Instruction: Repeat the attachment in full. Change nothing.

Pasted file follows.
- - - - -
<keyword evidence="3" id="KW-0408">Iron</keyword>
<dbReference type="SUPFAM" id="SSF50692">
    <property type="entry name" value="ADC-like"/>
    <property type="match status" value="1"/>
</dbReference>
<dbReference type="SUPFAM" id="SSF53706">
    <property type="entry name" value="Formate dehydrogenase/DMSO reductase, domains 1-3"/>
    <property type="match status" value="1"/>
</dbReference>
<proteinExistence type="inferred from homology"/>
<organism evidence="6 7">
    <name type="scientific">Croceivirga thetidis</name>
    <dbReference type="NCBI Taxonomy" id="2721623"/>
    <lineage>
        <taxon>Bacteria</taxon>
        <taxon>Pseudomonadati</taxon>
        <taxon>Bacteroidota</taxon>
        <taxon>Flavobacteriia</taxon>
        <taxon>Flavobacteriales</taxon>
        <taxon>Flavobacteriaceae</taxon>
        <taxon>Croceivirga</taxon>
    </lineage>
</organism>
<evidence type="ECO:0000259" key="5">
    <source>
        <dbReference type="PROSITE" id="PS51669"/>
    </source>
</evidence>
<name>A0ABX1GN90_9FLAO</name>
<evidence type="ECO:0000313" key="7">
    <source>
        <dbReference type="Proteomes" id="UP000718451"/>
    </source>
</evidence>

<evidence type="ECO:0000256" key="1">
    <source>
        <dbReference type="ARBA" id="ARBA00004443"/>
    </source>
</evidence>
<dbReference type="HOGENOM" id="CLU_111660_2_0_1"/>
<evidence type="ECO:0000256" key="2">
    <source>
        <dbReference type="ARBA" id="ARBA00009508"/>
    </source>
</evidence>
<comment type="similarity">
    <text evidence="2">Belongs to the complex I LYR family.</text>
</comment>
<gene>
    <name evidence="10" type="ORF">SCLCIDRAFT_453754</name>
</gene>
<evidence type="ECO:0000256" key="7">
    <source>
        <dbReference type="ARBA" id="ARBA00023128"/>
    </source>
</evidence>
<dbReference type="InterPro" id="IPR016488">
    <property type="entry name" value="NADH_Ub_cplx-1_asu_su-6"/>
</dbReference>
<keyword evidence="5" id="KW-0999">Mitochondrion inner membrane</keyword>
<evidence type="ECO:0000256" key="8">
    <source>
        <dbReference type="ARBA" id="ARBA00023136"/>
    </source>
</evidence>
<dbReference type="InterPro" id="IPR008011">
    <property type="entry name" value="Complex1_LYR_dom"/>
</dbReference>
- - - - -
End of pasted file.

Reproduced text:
<keyword evidence="3" id="KW-0408">Iron</keyword>
<dbReference type="SUPFAM" id="SSF50692">
    <property type="entry name" value="ADC-like"/>
    <property type="match status" value="1"/>
</dbReference>
<dbReference type="SUPFAM" id="SSF53706">
    <property type="entry name" value="Formate dehydrogenase/DMSO reductase, domains 1-3"/>
    <property type="match status" value="1"/>
</dbReference>
<proteinExistence type="inferred from homology"/>
<organism evidence="6 7">
    <name type="scientific">Croceivirga thetidis</name>
    <dbReference type="NCBI Taxonomy" id="2721623"/>
    <lineage>
        <taxon>Bacteria</taxon>
        <taxon>Pseudomonadati</taxon>
        <taxon>Bacteroidota</taxon>
        <taxon>Flavobacteriia</taxon>
        <taxon>Flavobacteriales</taxon>
        <taxon>Flavobacteriaceae</taxon>
        <taxon>Croceivirga</taxon>
    </lineage>
</organism>
<evidence type="ECO:0000259" key="5">
    <source>
        <dbReference type="PROSITE" id="PS51669"/>
    </source>
</evidence>
<name>A0ABX1GN90_9FLAO</name>
<evidence type="ECO:0000313" key="7">
    <source>
        <dbReference type="Proteomes" id="UP000718451"/>
    </source>
</evidence>

<evidence type="ECO:0000256" key="1">
    <source>
        <dbReference type="ARBA" id="ARBA00004443"/>
    </source>
</evidence>
<dbReference type="HOGENOM" id="CLU_111660_2_0_1"/>
<evidence type="ECO:0000256" key="2">
    <source>
        <dbReference type="ARBA" id="ARBA00009508"/>
    </source>
</evidence>
<comment type="similarity">
    <text evidence="2">Belongs to the complex I LYR family.</text>
</comment>
<gene>
    <name evidence="10" type="ORF">SCLCIDRAFT_453754</name>
</gene>
<evidence type="ECO:0000256" key="7">
    <source>
        <dbReference type="ARBA" id="ARBA00023128"/>
    </source>
</evidence>
<dbReference type="InterPro" id="IPR016488">
    <property type="entry name" value="NADH_Ub_cplx-1_asu_su-6"/>
</dbReference>
<keyword evidence="5" id="KW-0999">Mitochondrion inner membrane</keyword>
<evidence type="ECO:0000256" key="8">
    <source>
        <dbReference type="ARBA" id="ARBA00023136"/>
    </source>
</evidence>
<dbReference type="InterPro" id="IPR008011">
    <property type="entry name" value="Complex1_LYR_dom"/>
</dbReference>